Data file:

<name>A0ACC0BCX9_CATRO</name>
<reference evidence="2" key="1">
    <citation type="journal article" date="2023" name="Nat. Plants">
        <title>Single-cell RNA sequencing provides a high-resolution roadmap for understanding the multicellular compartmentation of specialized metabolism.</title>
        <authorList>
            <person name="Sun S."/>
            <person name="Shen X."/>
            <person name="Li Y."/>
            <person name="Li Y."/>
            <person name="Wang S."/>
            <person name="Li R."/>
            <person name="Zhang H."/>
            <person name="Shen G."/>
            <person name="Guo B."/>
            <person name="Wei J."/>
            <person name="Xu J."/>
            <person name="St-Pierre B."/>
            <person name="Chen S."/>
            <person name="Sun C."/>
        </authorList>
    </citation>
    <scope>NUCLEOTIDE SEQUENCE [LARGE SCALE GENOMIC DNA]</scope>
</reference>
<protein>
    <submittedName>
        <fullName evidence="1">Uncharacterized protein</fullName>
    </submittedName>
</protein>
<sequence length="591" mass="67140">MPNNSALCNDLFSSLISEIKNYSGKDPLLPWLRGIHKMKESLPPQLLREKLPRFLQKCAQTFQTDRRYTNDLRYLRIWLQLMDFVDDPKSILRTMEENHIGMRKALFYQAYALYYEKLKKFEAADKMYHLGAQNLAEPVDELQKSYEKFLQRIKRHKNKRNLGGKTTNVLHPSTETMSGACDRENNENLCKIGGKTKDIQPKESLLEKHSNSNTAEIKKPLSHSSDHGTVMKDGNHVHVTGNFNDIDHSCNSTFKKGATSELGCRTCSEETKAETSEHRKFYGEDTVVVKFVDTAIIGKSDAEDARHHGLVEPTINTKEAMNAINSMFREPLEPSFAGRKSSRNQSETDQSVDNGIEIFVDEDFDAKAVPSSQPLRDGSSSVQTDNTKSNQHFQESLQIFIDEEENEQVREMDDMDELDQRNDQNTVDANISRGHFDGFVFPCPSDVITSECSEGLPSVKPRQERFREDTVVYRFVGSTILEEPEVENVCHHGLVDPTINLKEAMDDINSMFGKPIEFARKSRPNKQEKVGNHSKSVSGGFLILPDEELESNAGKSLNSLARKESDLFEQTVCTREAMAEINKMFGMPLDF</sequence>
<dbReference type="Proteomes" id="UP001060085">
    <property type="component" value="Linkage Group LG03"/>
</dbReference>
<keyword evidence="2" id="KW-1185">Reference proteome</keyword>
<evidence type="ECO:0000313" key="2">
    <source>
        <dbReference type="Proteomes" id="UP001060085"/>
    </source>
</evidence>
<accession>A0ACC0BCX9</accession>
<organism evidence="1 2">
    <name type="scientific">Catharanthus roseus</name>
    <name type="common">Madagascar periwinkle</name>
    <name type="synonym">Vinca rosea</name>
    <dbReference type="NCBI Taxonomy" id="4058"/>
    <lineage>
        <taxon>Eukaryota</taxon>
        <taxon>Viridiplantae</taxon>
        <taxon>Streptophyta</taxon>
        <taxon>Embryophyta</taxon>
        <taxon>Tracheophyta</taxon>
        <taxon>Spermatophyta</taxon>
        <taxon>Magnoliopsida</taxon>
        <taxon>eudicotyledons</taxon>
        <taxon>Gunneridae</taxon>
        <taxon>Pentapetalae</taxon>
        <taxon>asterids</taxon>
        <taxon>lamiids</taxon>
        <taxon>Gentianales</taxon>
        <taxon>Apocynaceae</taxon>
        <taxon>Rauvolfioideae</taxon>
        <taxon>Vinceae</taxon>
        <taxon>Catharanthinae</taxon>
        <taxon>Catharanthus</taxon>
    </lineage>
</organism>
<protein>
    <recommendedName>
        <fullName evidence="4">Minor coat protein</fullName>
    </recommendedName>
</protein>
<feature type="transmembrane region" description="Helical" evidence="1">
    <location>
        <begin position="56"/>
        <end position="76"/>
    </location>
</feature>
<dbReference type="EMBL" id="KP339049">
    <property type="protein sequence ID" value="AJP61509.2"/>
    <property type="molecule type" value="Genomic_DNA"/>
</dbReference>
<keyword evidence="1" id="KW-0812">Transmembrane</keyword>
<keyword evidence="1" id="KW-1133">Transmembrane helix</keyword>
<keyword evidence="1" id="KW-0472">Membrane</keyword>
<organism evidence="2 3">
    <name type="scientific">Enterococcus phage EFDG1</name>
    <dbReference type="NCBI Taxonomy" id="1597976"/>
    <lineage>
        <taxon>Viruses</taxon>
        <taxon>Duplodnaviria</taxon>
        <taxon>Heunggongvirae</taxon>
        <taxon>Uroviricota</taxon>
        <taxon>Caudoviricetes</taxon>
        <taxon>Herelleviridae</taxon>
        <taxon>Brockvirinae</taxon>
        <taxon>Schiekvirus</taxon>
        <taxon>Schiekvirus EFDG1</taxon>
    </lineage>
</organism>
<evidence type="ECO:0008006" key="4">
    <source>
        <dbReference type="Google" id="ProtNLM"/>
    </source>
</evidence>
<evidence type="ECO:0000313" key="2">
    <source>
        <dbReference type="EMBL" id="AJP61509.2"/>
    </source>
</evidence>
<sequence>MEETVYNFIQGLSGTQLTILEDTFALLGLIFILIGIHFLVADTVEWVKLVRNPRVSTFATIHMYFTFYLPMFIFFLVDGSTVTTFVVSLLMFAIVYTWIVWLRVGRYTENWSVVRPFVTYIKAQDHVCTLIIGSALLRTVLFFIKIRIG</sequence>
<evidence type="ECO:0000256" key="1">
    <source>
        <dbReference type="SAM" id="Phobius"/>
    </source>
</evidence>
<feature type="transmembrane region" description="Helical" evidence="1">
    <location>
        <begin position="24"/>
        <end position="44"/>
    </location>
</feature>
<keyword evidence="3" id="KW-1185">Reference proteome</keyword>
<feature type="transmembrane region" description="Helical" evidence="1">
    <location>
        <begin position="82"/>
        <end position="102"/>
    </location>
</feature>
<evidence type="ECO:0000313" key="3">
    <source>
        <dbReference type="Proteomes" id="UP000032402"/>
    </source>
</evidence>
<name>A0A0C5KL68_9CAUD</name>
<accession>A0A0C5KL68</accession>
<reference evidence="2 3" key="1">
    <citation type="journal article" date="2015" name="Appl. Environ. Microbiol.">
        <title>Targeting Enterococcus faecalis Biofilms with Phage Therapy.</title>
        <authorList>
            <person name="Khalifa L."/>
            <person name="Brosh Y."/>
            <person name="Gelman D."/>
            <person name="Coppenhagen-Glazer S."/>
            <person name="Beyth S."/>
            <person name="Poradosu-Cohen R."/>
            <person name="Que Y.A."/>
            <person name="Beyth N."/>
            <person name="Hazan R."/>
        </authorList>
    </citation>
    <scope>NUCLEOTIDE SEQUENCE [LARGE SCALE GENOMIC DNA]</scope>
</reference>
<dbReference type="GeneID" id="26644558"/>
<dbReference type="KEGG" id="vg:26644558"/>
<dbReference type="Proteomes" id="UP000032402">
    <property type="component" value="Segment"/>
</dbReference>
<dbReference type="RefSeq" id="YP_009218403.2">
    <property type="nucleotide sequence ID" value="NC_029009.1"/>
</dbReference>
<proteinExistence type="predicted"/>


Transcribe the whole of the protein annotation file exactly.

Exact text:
<name>A0ACC0BCX9_CATRO</name>
<reference evidence="2" key="1">
    <citation type="journal article" date="2023" name="Nat. Plants">
        <title>Single-cell RNA sequencing provides a high-resolution roadmap for understanding the multicellular compartmentation of specialized metabolism.</title>
        <authorList>
            <person name="Sun S."/>
            <person name="Shen X."/>
            <person name="Li Y."/>
            <person name="Li Y."/>
            <person name="Wang S."/>
            <person name="Li R."/>
            <person name="Zhang H."/>
            <person name="Shen G."/>
            <person name="Guo B."/>
            <person name="Wei J."/>
            <person name="Xu J."/>
            <person name="St-Pierre B."/>
            <person name="Chen S."/>
            <person name="Sun C."/>
        </authorList>
    </citation>
    <scope>NUCLEOTIDE SEQUENCE [LARGE SCALE GENOMIC DNA]</scope>
</reference>
<protein>
    <submittedName>
        <fullName evidence="1">Uncharacterized protein</fullName>
    </submittedName>
</protein>
<sequence length="591" mass="67140">MPNNSALCNDLFSSLISEIKNYSGKDPLLPWLRGIHKMKESLPPQLLREKLPRFLQKCAQTFQTDRRYTNDLRYLRIWLQLMDFVDDPKSILRTMEENHIGMRKALFYQAYALYYEKLKKFEAADKMYHLGAQNLAEPVDELQKSYEKFLQRIKRHKNKRNLGGKTTNVLHPSTETMSGACDRENNENLCKIGGKTKDIQPKESLLEKHSNSNTAEIKKPLSHSSDHGTVMKDGNHVHVTGNFNDIDHSCNSTFKKGATSELGCRTCSEETKAETSEHRKFYGEDTVVVKFVDTAIIGKSDAEDARHHGLVEPTINTKEAMNAINSMFREPLEPSFAGRKSSRNQSETDQSVDNGIEIFVDEDFDAKAVPSSQPLRDGSSSVQTDNTKSNQHFQESLQIFIDEEENEQVREMDDMDELDQRNDQNTVDANISRGHFDGFVFPCPSDVITSECSEGLPSVKPRQERFREDTVVYRFVGSTILEEPEVENVCHHGLVDPTINLKEAMDDINSMFGKPIEFARKSRPNKQEKVGNHSKSVSGGFLILPDEELESNAGKSLNSLARKESDLFEQTVCTREAMAEINKMFGMPLDF</sequence>
<dbReference type="Proteomes" id="UP001060085">
    <property type="component" value="Linkage Group LG03"/>
</dbReference>
<keyword evidence="2" id="KW-1185">Reference proteome</keyword>
<evidence type="ECO:0000313" key="2">
    <source>
        <dbReference type="Proteomes" id="UP001060085"/>
    </source>
</evidence>
<accession>A0ACC0BCX9</accession>
<organism evidence="1 2">
    <name type="scientific">Catharanthus roseus</name>
    <name type="common">Madagascar periwinkle</name>
    <name type="synonym">Vinca rosea</name>
    <dbReference type="NCBI Taxonomy" id="4058"/>
    <lineage>
        <taxon>Eukaryota</taxon>
        <taxon>Viridiplantae</taxon>
        <taxon>Streptophyta</taxon>
        <taxon>Embryophyta</taxon>
        <taxon>Tracheophyta</taxon>
        <taxon>Spermatophyta</taxon>
        <taxon>Magnoliopsida</taxon>
        <taxon>eudicotyledons</taxon>
        <taxon>Gunneridae</taxon>
        <taxon>Pentapetalae</taxon>
        <taxon>asterids</taxon>
        <taxon>lamiids</taxon>
        <taxon>Gentianales</taxon>
        <taxon>Apocynaceae</taxon>
        <taxon>Rauvolfioideae</taxon>
        <taxon>Vinceae</taxon>
        <taxon>Catharanthinae</taxon>
        <taxon>Catharanthus</taxon>
    </lineage>
</organism>
<protein>
    <recommendedName>
        <fullName evidence="4">Minor coat protein</fullName>
    </recommendedName>
</protein>
<feature type="transmembrane region" description="Helical" evidence="1">
    <location>
        <begin position="56"/>
        <end position="76"/>
    </location>
</feature>
<dbReference type="EMBL" id="KP339049">
    <property type="protein sequence ID" value="AJP61509.2"/>
    <property type="molecule type" value="Genomic_DNA"/>
</dbReference>
<keyword evidence="1" id="KW-0812">Transmembrane</keyword>
<keyword evidence="1" id="KW-1133">Transmembrane helix</keyword>
<keyword evidence="1" id="KW-0472">Membrane</keyword>
<organism evidence="2 3">
    <name type="scientific">Enterococcus phage EFDG1</name>
    <dbReference type="NCBI Taxonomy" id="1597976"/>
    <lineage>
        <taxon>Viruses</taxon>
        <taxon>Duplodnaviria</taxon>
        <taxon>Heunggongvirae</taxon>
        <taxon>Uroviricota</taxon>
        <taxon>Caudoviricetes</taxon>
        <taxon>Herelleviridae</taxon>
        <taxon>Brockvirinae</taxon>
        <taxon>Schiekvirus</taxon>
        <taxon>Schiekvirus EFDG1</taxon>
    </lineage>
</organism>
<evidence type="ECO:0008006" key="4">
    <source>
        <dbReference type="Google" id="ProtNLM"/>
    </source>
</evidence>
<evidence type="ECO:0000313" key="2">
    <source>
        <dbReference type="EMBL" id="AJP61509.2"/>
    </source>
</evidence>
<sequence>MEETVYNFIQGLSGTQLTILEDTFALLGLIFILIGIHFLVADTVEWVKLVRNPRVSTFATIHMYFTFYLPMFIFFLVDGSTVTTFVVSLLMFAIVYTWIVWLRVGRYTENWSVVRPFVTYIKAQDHVCTLIIGSALLRTVLFFIKIRIG</sequence>
<evidence type="ECO:0000256" key="1">
    <source>
        <dbReference type="SAM" id="Phobius"/>
    </source>
</evidence>
<feature type="transmembrane region" description="Helical" evidence="1">
    <location>
        <begin position="24"/>
        <end position="44"/>
    </location>
</feature>
<keyword evidence="3" id="KW-1185">Reference proteome</keyword>
<feature type="transmembrane region" description="Helical" evidence="1">
    <location>
        <begin position="82"/>
        <end position="102"/>
    </location>
</feature>
<evidence type="ECO:0000313" key="3">
    <source>
        <dbReference type="Proteomes" id="UP000032402"/>
    </source>
</evidence>
<name>A0A0C5KL68_9CAUD</name>
<accession>A0A0C5KL68</accession>
<reference evidence="2 3" key="1">
    <citation type="journal article" date="2015" name="Appl. Environ. Microbiol.">
        <title>Targeting Enterococcus faecalis Biofilms with Phage Therapy.</title>
        <authorList>
            <person name="Khalifa L."/>
            <person name="Brosh Y."/>
            <person name="Gelman D."/>
            <person name="Coppenhagen-Glazer S."/>
            <person name="Beyth S."/>
            <person name="Poradosu-Cohen R."/>
            <person name="Que Y.A."/>
            <person name="Beyth N."/>
            <person name="Hazan R."/>
        </authorList>
    </citation>
    <scope>NUCLEOTIDE SEQUENCE [LARGE SCALE GENOMIC DNA]</scope>
</reference>
<dbReference type="GeneID" id="26644558"/>
<dbReference type="KEGG" id="vg:26644558"/>
<dbReference type="Proteomes" id="UP000032402">
    <property type="component" value="Segment"/>
</dbReference>
<dbReference type="RefSeq" id="YP_009218403.2">
    <property type="nucleotide sequence ID" value="NC_029009.1"/>
</dbReference>
<proteinExistence type="predicted"/>